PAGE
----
“It’s so different. In soccer you can kick the ball and you can look up at the goal and you can aim. But in football you have to keep your eye on the ball. If you look up it’s either going to the ground, the wrong direction, everywhere. Kicking, it’s more pressure than you think it’d be,” she said. “My mom said, ‘Just take it like a PK in soccer.’ That’s how I kind of projected it and that’s what I thought of.”
While she relishes the chance to get in the game, Flanagan said it’s more about just being a part of the team and learning more about football from the inside. She rides the bus with the team, gets her own locker room at away games, and talks with the coaches and players who help hype her up.
She said she knew a bit about how football is played before she joined the team, but has learned much more being on the sidelines.
The players have brought her into their world, and now consider her a sister in their family.
“They’re really fun. It’s funny when we’re in the huddle they’ll say, ‘Oh, we’re here for our brothers and sister,’” she said. “The funny thing is ever since I got on the team that’s how I learned football. Before then I was in the stands and I was like, ‘Oh let me just watch and cheer them on,’ but it’s totally different when you’re on the sideline. I think I like it better there. It’s definitely different … Now that I’m on the sideline I ask them a bunch of questions. I’ve kind of got it down but it helped me learn a lot.”
It doesn’t surprise Johnson that the players have taken to having Flanagan on the sidelines with them.
“I’ve got a great team. I’ve got a great group of guys who are accepting of anybody who wants to be a part of this family,” Johnson said. “We’re a family. It’s been really fun for me. I’ve got a daughter. I would never want somebody to tell my daughter she couldn’t do something, because I’m the type if somebody tells you you can’t do something, go do it. So by me having a 5-year-old myself, I was just like, ‘Man, I want to give her a chance, and if I give her a chance I want it to be a real experience for her.’”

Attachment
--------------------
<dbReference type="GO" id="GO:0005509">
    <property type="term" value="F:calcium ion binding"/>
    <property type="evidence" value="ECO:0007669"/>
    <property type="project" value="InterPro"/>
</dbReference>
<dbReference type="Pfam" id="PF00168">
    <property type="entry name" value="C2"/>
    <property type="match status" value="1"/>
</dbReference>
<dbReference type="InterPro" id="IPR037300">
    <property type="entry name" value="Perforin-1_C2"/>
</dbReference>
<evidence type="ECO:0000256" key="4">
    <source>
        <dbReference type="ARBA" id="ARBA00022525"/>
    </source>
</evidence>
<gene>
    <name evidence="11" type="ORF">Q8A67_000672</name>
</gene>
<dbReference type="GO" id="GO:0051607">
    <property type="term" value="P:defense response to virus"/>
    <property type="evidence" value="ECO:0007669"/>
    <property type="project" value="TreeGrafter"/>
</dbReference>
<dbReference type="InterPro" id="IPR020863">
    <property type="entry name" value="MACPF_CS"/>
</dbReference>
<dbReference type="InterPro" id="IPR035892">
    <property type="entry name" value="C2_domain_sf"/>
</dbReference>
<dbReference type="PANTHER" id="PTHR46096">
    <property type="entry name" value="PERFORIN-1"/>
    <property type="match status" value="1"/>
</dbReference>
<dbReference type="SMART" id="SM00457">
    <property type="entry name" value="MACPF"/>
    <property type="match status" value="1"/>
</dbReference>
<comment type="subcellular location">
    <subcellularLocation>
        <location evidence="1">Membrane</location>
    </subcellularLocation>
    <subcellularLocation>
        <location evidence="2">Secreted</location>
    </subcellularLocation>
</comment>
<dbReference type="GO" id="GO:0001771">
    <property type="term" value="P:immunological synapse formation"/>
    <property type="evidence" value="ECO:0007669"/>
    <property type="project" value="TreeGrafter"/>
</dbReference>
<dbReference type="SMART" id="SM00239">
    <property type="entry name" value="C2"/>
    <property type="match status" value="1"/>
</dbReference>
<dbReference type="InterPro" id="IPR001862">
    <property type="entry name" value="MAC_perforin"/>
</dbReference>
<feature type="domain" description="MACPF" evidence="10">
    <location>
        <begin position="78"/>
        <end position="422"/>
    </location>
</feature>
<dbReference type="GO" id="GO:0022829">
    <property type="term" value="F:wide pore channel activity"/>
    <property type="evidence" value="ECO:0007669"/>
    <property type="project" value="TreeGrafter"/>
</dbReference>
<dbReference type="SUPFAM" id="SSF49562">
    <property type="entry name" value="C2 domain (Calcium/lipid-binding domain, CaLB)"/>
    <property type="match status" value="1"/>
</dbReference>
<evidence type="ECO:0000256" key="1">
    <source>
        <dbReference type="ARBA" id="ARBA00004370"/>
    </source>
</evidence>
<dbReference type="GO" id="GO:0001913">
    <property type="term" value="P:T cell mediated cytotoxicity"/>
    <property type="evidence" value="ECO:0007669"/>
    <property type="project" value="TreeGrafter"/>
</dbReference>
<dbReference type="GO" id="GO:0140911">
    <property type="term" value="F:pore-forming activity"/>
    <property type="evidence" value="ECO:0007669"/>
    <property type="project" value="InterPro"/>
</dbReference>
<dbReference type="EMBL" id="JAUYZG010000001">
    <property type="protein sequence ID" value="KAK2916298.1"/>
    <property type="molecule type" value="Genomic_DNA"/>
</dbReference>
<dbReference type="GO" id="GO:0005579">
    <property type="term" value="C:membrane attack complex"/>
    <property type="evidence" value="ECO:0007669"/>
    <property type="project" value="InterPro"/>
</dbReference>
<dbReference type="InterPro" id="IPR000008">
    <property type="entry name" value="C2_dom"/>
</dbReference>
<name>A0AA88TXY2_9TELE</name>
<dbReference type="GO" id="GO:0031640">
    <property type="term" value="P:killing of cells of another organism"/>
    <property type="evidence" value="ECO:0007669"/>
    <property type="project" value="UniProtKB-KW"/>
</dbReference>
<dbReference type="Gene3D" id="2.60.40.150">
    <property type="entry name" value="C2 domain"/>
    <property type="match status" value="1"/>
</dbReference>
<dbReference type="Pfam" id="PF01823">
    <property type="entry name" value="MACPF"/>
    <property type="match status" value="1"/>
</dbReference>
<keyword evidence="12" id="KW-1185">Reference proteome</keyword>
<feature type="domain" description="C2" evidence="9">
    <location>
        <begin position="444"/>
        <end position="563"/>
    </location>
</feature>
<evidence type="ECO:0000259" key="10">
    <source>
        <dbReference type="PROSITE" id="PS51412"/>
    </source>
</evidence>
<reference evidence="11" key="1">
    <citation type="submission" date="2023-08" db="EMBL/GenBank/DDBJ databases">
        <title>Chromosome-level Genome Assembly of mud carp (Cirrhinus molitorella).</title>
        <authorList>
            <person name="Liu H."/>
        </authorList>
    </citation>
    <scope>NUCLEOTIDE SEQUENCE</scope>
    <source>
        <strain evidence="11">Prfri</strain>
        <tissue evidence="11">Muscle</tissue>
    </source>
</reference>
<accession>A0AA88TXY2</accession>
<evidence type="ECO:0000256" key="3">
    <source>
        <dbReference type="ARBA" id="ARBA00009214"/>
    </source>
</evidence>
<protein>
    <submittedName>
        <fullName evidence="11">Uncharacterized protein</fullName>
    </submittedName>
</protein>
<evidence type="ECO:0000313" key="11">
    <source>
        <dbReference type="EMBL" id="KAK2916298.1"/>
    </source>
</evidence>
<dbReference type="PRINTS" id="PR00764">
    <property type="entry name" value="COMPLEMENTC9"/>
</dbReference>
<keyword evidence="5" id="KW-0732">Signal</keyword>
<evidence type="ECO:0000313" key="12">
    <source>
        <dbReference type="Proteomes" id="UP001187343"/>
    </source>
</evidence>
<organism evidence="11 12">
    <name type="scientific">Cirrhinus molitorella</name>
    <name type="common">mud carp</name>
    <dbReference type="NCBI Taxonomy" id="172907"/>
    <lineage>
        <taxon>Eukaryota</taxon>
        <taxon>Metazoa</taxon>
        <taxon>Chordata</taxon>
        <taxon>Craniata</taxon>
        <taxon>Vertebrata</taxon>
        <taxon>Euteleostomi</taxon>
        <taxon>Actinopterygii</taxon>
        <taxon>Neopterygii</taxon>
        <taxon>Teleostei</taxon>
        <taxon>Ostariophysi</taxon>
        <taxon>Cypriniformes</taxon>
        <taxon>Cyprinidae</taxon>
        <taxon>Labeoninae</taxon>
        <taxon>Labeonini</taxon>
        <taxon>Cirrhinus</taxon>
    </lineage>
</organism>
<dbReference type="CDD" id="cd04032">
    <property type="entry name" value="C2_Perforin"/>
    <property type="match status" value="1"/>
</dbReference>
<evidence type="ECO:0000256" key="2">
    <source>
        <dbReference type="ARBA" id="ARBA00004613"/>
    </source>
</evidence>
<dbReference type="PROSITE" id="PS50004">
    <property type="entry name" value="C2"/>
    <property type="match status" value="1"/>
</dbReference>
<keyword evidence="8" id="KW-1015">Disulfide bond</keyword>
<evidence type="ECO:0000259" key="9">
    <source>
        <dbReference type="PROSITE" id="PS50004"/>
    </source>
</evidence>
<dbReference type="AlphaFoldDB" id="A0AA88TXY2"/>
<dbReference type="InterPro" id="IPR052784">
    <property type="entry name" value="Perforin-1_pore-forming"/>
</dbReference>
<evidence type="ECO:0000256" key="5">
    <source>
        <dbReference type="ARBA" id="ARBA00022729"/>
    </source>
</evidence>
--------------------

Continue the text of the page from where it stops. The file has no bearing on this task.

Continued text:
Johnson is unsure if Flanagan is the first girl to ever play football at Bassett, but he said he can guarantee she’s the first to ever score a point in a varsity game.
Even if she doesn’t get another chance to kick in a game, Flanagan is officially part of the Bengals family, and will forever be in the record books.
“I’ll always want to give kids a chance to make the most out of their high school experience … I wanted her experience to be the best that it could be,” Johnson said. “I was expecting her to dress out some games and Lacey has been with us every game … It’s been a unique experience and I’ve enjoyed it.”
“Definitely being the only girl on the team… walking around and hearing, ‘Oh is that a girl on the football team?’ And you just want to look back at them and say, ‘Yes. Yes I am,’” Flanagan said. “But it proves that I guess girls can do things that guys can do too.
“I just hope we win the rest of our games. Regardless if I get to kick or not it doesn’t really matter because I’d rather them win over anything because that’s my team. Now I see what they mean by family on that team because they work hard for it. I just want to see them win.”
(This story originally appeared in The Martinsville Bulletin.)